How to make a complaint

All complaints through the Authority must meet the following requirements:

  • be in writing;
  • relate to a specific broadcast;
  • be made within the required timeframe (usually within 20 working days of the broadcast); and
  • include enough details to reasonably enable identification of the broadcast (e.g., date and time of the broadcast, title of the programme and the channel or station which broadcast the programme).
What is the complaints process?

A complaint, which is not privacy related, must first be made to the broadcaster (within 20 working days of the programme being broadcast). The broadcaster must then make a decision on the complaint within 20 working days(or 40 working days if an extension is requested) and send a copy of the decision to the complainant.

If a decision reached by a broadcaster is unsatisfactory or a written decision is not received before the deadline, the complaint can be referred to the Authority. The Authority then determines whether standards were breached and issues a written decision.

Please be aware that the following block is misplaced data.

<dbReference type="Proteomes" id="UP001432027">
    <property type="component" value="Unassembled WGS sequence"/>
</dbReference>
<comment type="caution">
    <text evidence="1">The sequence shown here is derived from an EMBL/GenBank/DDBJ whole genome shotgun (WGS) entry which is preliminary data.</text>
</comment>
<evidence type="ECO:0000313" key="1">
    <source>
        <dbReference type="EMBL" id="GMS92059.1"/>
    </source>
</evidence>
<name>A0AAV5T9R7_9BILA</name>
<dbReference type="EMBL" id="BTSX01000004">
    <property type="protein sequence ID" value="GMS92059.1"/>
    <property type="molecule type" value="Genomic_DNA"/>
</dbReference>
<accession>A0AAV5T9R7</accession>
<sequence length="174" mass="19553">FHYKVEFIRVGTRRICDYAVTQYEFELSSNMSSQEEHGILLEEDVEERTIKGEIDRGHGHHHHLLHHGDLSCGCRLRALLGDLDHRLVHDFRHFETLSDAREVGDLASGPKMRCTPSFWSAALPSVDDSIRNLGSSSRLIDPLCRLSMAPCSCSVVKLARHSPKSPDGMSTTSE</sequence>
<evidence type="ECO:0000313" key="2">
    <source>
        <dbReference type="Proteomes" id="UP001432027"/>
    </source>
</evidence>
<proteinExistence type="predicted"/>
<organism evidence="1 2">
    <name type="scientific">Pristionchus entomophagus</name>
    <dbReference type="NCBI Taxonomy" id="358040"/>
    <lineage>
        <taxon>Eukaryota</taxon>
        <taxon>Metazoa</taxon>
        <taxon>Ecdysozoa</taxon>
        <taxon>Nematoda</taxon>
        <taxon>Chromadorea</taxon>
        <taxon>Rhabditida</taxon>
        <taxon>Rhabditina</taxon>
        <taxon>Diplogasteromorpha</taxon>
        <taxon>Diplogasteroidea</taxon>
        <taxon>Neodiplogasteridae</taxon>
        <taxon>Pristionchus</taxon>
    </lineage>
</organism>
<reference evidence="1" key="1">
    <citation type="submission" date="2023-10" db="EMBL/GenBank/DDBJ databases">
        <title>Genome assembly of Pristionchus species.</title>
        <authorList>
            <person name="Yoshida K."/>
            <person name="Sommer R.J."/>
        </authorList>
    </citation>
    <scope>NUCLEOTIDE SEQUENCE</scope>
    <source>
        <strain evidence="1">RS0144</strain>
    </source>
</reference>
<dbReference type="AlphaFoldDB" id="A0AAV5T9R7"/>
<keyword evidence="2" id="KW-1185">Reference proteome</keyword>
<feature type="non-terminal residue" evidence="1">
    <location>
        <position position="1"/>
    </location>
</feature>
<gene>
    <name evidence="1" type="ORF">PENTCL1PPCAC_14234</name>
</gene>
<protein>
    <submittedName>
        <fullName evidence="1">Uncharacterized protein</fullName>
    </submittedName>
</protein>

If the complainant is unhappy with the decision they can appeal to the High Court within one month of notification of the decision.  

What is the complaints process for privacy based complaints?

In the case of a complaint based on breach of privacy a complainant will have two options. They can either complain directly to the Authority or complain to the broadcaster first.

If a complaint is sent to the Authority, they will issue a written decision to the complainant. If the complainant is unhappy with the decision they can appeal to the High Court within one month.

If a complaint is sent to the broadcaster, they must send the complainant a decision within 20 working days (or 40 working days if an extension is requested). If the complainant is unhappy with the decision or it is not received by the deadline, they can refer the complaint to the Authority. If the complainant is unhappy with the decision of the authority, they may appeal to the High Court.